- Step to the left with your left foot so that your stance is wider than shoulder width.
- Bring your right foot in toward your left foot to return to a hip width stance.
- Drop your butt straight down into a squat and stand back up.
- Repeat the sequence for the desired number of repetitions.
2. Multidirectional monster walks
One of the most common ways to mix up monster walks is to do it in all different directions – forward, backward, laterally and diagonally. Most movements that we do at the gym occur in the sagittal plane (forward and backward) like lunges, squats, sit ups, curls, etc.
Well, humans are capable of moving in various planes which means we need to train accordingly. This will help to prevent injuries and maximize your efforts by strengthening the potential weak areas that get less attention in a training regime.
To do it:
- Place the band around your lower thighs just above the knees.
- Descend into a quarter squat and hinge slightly forward at the hips.
- Walk forward to a preset distance.
- Then walk backwards to a preset distance.
- Take a few steps to the left.
- Take a few steps to the right.
- Take a step forward diagonally.
- Take a step forward diagonally in the opposite direction and repeat to a preset distance.
- Repeat diagonal steps backward alternating the left and right foot.
How To Include Monster Walks In Your Training Regime
You should treat monster walks like any isolation resistance exercise. When done safely with proper form, you can jack up the resistance to increase the difficulty and get better gains. But start small and feel out the movement to ensure you’re doing it right.
Sets and distance
As far as how many sets and reps or the distance, that will also depend on your training experience. However, we recommend performing monster walks for 10-15 yards in either direction.
This is a good number to aim for and then you can adjust it into your workouts. The more advanced you get the more resistance you can stack on or the farther you can set the target distance.
When to include monster walks
The when is also important but again, depends on how you structure your training.
- Warmup – Monster walks make for an excellent warmup because you can activate your glutes before lifting which should help you to feel the muscles working even better.
- Finisher – Deliver the finishing blow to your hip muscles by knocking out 2-4 sets of monster walks after your main training routine.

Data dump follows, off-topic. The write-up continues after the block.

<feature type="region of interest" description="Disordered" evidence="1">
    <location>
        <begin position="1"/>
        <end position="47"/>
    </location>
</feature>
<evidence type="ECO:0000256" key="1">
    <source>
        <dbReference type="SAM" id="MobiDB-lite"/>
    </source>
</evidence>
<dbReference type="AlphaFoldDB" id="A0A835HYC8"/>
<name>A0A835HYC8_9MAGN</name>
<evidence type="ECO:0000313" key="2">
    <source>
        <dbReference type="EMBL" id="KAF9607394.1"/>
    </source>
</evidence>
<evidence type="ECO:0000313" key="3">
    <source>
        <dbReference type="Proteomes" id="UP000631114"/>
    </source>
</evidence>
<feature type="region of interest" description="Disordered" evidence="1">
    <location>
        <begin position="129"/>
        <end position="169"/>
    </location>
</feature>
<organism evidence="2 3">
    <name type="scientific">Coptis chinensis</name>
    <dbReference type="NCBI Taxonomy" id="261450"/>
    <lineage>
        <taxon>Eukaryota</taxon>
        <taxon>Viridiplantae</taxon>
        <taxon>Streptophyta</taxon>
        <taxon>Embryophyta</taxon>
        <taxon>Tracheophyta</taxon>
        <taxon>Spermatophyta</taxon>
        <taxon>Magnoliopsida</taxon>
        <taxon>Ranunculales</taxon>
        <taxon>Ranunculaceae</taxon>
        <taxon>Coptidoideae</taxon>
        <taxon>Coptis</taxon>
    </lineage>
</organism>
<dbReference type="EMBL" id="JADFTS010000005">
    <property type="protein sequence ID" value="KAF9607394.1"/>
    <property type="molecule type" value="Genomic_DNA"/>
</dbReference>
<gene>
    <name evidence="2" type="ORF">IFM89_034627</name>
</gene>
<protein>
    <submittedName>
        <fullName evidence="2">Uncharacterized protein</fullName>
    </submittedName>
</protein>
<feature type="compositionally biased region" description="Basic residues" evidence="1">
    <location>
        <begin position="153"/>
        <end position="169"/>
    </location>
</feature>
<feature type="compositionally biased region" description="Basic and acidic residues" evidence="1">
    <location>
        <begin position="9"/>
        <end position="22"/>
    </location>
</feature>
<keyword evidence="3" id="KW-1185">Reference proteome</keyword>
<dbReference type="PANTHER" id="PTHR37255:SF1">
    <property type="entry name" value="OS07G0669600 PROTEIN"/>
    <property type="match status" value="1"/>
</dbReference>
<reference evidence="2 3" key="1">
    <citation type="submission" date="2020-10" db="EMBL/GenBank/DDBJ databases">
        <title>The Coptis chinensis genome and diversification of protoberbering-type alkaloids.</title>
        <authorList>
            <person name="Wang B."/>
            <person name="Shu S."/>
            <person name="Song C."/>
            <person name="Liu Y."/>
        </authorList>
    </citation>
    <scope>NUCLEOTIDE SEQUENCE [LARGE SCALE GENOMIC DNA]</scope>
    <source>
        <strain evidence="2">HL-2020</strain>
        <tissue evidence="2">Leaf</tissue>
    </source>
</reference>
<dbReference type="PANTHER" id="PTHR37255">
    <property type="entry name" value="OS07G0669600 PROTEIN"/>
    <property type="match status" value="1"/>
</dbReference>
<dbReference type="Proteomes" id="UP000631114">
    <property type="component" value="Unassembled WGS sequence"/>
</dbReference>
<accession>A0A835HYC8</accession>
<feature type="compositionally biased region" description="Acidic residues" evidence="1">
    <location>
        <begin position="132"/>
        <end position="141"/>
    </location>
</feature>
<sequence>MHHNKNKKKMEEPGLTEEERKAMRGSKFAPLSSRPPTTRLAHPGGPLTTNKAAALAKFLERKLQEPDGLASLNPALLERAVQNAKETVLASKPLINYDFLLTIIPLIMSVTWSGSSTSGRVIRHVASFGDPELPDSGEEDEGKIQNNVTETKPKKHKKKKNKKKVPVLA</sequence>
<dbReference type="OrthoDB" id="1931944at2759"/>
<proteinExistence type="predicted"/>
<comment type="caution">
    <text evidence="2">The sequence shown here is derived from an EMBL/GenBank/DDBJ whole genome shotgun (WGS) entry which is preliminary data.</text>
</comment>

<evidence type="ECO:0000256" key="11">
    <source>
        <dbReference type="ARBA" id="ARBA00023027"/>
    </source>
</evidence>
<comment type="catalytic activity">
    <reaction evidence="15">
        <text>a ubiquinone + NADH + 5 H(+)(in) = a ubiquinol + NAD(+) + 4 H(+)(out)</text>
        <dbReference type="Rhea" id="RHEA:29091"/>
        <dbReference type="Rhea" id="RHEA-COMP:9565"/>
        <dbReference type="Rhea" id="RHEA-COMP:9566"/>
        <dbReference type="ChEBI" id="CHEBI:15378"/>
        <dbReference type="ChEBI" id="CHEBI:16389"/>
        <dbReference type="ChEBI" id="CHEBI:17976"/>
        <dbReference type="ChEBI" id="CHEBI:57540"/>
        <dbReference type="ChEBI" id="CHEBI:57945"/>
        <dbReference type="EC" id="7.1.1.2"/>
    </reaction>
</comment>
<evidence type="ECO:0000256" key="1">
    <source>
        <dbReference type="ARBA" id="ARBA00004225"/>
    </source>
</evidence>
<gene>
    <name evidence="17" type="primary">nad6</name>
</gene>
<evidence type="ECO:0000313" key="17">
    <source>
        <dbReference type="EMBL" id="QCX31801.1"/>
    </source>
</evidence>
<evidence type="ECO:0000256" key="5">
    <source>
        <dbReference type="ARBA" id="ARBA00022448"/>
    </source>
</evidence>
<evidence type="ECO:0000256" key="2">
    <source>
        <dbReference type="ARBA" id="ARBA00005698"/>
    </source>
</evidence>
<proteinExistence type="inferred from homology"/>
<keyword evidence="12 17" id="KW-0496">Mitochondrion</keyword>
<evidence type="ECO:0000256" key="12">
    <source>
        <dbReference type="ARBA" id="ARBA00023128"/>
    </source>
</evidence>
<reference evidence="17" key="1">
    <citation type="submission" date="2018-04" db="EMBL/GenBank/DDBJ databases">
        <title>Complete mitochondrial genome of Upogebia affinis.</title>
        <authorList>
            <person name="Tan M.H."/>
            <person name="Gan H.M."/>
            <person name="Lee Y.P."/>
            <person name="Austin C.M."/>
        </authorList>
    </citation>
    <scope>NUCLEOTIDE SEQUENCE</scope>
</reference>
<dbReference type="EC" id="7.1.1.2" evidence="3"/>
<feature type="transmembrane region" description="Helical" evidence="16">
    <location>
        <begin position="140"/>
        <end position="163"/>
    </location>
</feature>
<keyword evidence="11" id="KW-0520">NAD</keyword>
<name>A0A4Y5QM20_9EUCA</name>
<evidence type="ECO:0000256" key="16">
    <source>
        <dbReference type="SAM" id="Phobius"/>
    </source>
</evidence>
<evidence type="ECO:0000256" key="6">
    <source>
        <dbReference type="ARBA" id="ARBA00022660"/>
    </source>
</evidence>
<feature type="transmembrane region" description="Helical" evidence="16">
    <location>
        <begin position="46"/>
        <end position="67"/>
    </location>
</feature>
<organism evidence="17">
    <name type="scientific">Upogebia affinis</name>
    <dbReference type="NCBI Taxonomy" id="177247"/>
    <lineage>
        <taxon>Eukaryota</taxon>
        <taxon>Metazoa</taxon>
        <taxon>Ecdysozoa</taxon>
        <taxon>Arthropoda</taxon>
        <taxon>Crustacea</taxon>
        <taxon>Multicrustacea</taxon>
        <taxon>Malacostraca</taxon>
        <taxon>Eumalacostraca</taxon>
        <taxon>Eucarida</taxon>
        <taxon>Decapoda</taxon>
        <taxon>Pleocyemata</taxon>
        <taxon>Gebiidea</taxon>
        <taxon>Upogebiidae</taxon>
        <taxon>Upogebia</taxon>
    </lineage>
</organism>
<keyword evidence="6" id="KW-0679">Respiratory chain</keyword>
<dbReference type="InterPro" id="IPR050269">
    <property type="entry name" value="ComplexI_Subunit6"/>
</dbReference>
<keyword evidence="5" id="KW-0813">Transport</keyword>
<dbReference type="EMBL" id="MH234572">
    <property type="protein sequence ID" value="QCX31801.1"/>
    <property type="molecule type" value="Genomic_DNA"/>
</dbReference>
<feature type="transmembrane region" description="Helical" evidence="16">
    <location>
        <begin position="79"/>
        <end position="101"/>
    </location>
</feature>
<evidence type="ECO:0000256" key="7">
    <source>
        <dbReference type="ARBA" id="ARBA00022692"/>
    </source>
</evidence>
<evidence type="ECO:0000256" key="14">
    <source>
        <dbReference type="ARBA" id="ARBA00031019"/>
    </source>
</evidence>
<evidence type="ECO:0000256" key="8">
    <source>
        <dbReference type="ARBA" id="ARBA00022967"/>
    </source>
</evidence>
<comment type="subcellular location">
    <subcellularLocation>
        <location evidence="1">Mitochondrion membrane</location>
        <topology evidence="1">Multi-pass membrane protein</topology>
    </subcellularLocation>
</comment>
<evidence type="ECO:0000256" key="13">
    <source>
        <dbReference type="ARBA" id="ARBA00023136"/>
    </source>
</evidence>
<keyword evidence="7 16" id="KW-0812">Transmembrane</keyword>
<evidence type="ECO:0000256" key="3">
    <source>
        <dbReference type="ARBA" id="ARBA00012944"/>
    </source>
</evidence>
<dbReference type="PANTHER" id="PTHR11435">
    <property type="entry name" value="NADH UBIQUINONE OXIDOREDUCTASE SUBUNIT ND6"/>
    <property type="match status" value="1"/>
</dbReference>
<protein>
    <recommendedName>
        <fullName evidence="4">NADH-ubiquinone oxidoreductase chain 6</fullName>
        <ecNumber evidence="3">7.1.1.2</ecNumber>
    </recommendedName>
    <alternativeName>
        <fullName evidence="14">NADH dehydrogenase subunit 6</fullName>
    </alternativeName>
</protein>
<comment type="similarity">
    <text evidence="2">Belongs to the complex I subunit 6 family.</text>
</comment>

- Standalone – Working long hours on your butt? Wake up sleepy glutes with 3-5 sets of monster walks on a day separate from training sessions.
While the monster walk is a silly name for an exercise, make no mistake, it’s a powerful movement for the muscles in the lower body. Learn about their anatomy and function below.
Gluteus Medius – Glute medius is one of the three butt muscles. It’s sandwiched between the gluteus maximus (largest butt muscle) and gluteus minimus (smallest butt muscle). Medius is the primary hip abductor (moves the leg away from the center of the body) but it other roles include stabilizing the pelvis to keep the torso upright and internally rotating the thigh.
It’s important to keep the medius strong and healthy which means you should be performing monster walks and stretching this muscle on a weekly basis.
Tensor Fasciae Latae – Belonging to the gluteal or butt group of muscles, the tensor fascia latae (TFL) is a very small muscle in the thigh that contributes to hip flexion and adduction.
Soleus – Located underneath and below the larger gastrocnemius, soleus is a calf muscle of the lower leg of which both work together to plantarflex (point the toes down) the foot and ankle. They are also important for posture, and athletic movements. The calves play a secondary role in monster walks and are not the target muscle group. However, they will still be engaged.
If your butt muscles have been asleep for too long from inactivity then the monster walk is the perfect way to wake them up. Not only is it a great way to strengthen those tooshie muscles but it’s a fun way to mix up your training and will benefit your structural health and progress. After all, the butt isn’t just for show, it does some important things too.